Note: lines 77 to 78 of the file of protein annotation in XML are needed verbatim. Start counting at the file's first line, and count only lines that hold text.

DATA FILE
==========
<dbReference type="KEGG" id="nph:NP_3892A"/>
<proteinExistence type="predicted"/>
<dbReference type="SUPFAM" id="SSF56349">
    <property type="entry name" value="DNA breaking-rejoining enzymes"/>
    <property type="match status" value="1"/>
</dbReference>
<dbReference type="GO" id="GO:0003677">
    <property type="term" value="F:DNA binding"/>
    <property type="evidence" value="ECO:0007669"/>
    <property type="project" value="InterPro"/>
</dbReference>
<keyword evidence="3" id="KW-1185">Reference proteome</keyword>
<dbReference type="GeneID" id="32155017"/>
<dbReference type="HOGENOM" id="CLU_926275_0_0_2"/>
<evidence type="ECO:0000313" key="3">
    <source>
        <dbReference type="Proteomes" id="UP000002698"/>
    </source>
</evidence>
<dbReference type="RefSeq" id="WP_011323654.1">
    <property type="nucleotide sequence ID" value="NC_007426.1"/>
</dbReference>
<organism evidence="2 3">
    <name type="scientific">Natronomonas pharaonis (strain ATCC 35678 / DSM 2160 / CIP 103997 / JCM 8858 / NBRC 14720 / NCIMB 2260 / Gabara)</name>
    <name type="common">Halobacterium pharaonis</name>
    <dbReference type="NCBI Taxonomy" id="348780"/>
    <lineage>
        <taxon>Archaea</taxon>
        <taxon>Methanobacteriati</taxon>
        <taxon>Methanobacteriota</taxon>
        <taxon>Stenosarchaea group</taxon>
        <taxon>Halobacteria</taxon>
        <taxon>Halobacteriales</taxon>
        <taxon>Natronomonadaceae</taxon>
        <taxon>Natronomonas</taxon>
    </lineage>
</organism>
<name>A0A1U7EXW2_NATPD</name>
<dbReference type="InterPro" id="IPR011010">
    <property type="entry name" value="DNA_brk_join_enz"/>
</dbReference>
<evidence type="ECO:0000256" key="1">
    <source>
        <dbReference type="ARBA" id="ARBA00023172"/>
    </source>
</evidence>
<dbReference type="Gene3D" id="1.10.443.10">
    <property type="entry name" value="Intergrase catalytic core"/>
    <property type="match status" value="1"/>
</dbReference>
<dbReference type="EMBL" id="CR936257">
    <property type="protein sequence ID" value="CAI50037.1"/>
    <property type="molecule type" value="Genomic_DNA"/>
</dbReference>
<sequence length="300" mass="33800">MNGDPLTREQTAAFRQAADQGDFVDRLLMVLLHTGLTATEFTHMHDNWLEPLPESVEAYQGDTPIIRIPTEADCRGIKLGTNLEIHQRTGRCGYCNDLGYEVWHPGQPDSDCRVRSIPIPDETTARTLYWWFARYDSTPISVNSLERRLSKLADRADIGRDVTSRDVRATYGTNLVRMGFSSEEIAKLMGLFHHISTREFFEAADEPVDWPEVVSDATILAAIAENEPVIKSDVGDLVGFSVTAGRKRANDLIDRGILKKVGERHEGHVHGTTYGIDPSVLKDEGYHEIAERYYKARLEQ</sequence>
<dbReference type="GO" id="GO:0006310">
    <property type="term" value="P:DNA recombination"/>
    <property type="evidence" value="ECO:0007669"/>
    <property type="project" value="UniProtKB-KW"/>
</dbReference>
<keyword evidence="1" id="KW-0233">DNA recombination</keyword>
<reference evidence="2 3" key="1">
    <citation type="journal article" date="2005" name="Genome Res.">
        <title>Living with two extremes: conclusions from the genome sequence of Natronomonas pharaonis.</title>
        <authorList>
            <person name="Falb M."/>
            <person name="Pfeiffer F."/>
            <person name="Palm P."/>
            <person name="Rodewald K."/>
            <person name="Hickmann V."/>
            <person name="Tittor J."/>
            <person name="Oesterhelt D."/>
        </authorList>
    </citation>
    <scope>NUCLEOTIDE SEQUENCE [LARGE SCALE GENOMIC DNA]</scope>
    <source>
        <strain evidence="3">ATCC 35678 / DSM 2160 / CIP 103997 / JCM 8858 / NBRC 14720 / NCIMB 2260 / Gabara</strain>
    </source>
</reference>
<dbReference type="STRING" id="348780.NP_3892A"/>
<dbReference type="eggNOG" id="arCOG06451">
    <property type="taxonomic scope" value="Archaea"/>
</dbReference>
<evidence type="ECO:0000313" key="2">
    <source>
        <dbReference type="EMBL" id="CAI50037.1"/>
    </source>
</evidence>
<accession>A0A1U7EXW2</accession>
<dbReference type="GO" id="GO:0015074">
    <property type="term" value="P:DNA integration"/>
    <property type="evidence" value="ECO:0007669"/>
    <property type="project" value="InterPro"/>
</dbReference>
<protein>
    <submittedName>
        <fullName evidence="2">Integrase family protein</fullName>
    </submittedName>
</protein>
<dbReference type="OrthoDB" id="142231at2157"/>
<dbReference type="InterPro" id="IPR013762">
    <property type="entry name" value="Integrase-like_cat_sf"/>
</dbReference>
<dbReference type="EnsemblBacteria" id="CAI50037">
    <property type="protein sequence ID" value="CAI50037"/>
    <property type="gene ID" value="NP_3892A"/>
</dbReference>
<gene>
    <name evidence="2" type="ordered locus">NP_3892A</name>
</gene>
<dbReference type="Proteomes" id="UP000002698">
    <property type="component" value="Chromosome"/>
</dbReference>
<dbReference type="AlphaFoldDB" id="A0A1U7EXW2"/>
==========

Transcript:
        <strain evidence="3">ATCC 35678 / DSM 2160 / CIP 103997 / JCM 8858 / NBRC 14720 / NCIMB 2260 / Gabara</strain>
    </source>